According to Hunt and Morgan, your doctors and teachers are militants

First doctors, now teachers. Has the government embarked on a mission to stamp on the caring professions?

Hot on the heels of launching its ‘nuclear option’ of imposing a much-detested new contract on junior doctors, Number 10 chose last week to get rough and ready with the country’s teachers.

The biggest overhaul in education for more than 60 years was revealed not by the Education Secretary but by the Chancellor. George Osborne’s bombshell education announcement – placed, rather peculiarly, in the middle of his Budget – was to turn every state school in England into an “academy” – so-called “forced academisation” or, as the Economist preferred to put it, “the Starbucksification of schools”.

Education Secretary Nicky Morgan immediately turned Jeremy Hunt-like language on complaining teachers, because why not take tips from a man who managed to alienate an entire profession of doctors?

There is “no reverse gear when it comes to our education reforms”, she declared this weekend, as blunt as she was dismissive. Meanwhile, Junior Health Minister Ben Gummer dismissed junior doctors’ strikes as pointless, since “that train has now left the station”.

One has to wonder at the Government’s chutzpah in so bullishly persisting with public service overhauls against which entire professions are united.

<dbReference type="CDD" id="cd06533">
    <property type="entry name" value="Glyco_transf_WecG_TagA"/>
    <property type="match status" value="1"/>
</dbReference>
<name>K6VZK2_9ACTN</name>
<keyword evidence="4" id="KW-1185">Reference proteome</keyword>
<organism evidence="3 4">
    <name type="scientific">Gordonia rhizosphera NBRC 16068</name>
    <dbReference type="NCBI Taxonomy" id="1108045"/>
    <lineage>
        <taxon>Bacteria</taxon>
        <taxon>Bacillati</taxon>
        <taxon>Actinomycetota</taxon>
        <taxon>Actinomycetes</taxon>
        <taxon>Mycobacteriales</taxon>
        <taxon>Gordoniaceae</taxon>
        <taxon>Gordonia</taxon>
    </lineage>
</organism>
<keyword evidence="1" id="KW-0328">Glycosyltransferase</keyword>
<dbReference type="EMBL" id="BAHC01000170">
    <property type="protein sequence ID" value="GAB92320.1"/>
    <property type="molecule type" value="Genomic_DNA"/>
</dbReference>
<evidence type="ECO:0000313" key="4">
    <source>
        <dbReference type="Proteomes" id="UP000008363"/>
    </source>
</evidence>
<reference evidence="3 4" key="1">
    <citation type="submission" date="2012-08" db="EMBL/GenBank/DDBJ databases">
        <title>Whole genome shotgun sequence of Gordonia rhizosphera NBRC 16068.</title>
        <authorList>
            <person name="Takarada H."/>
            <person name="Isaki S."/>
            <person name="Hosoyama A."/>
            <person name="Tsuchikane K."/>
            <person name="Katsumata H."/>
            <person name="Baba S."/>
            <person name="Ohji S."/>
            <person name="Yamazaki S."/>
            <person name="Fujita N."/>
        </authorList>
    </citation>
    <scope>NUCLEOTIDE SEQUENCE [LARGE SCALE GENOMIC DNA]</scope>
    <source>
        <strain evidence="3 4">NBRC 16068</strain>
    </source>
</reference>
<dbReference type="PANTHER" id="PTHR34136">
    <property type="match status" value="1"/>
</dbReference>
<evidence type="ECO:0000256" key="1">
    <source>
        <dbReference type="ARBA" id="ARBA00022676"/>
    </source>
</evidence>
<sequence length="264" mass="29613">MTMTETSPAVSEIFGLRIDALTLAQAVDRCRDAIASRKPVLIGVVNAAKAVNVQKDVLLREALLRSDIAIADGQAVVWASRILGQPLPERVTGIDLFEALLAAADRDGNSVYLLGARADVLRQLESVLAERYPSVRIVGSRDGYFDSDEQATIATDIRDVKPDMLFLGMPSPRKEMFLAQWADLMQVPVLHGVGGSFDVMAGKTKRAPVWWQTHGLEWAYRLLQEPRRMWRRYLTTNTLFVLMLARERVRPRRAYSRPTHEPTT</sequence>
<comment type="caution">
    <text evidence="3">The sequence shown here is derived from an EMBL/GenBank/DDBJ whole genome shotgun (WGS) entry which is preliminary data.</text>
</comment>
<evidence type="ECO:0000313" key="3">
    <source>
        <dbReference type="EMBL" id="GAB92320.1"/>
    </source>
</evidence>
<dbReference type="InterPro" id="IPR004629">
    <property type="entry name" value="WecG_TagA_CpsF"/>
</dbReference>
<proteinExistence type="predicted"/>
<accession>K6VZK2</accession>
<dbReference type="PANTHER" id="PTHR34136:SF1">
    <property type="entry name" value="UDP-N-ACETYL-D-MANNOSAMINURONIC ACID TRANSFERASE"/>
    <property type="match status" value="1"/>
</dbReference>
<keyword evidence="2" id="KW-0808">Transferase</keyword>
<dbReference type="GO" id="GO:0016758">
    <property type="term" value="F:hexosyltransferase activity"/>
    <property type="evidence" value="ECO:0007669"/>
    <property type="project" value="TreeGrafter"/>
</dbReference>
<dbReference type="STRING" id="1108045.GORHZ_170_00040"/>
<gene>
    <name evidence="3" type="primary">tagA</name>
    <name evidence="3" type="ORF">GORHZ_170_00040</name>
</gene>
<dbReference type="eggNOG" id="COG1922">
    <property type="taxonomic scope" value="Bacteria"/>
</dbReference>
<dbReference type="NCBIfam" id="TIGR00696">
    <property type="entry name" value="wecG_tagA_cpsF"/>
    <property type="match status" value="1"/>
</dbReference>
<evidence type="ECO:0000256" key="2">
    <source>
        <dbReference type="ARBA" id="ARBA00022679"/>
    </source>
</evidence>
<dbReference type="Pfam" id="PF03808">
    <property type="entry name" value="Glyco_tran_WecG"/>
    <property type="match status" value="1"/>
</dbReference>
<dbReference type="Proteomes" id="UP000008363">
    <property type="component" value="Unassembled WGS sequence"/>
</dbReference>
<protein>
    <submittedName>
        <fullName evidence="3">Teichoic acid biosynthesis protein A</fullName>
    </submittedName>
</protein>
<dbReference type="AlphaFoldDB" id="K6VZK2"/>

But for now, at least, teachers have been spared the Government’s most heavy-handed rhetoric. Junior doctors have been variously described as “militants”, “radicals” and “politically poisoned” – all, apparently, for having the temerity to speak out against a government policy which we believe will endanger the safety of our patients.

Presumably, if teachers remain out of line on “academisation”, they too will be subjected to Government insinuations that their behaviour is somehow akin to that of terrorists.

What is striking in both stand-offs against both teachers and doctors is the Government’s refusal to see our resistance to their policies as being driven by anything other than self-interest. Actually, what most strongly unites our professions is our concern for the most vulnerable people in society – and our steadfast unwillingness to sign up to political spin masquerading as hard evidence.

The “seven-day NHS” is a case in point: a brilliant soundbite dressed up in emotive, patient-centred rhetoric, yet backed by neither the funds nor staff required for its safe delivery. Doctors, steeped in evidence-based medicine, cannot condone the nonsense that an un-costed, unstaffed, seven-day soundbite is genuinely beneficial for patients.

And so it is with academies. The government assertion that chains of “multi-academy trusts” will drive up standards in schools is backed up by surprisingly little evidence that academy chains are any more adroit than local authorities at supervising schools.

Nonetheless, the government persists in branding teachers’ and doctors’ concerns with its policies as a dereliction of our duty to our patients/pupils. “Teaching unions have a choice,” said Nicky Morgan this week. “Spend the next four years doing battle with us and doing down the profession they represent, or stepping up, seizing the opportunities offered… and helping us to shape the future of the education system.”

What the government appears not to have appreciated is the profound resolve of both doctors and teachers to protect our patients and our pupils from unsubstantiated Government spin.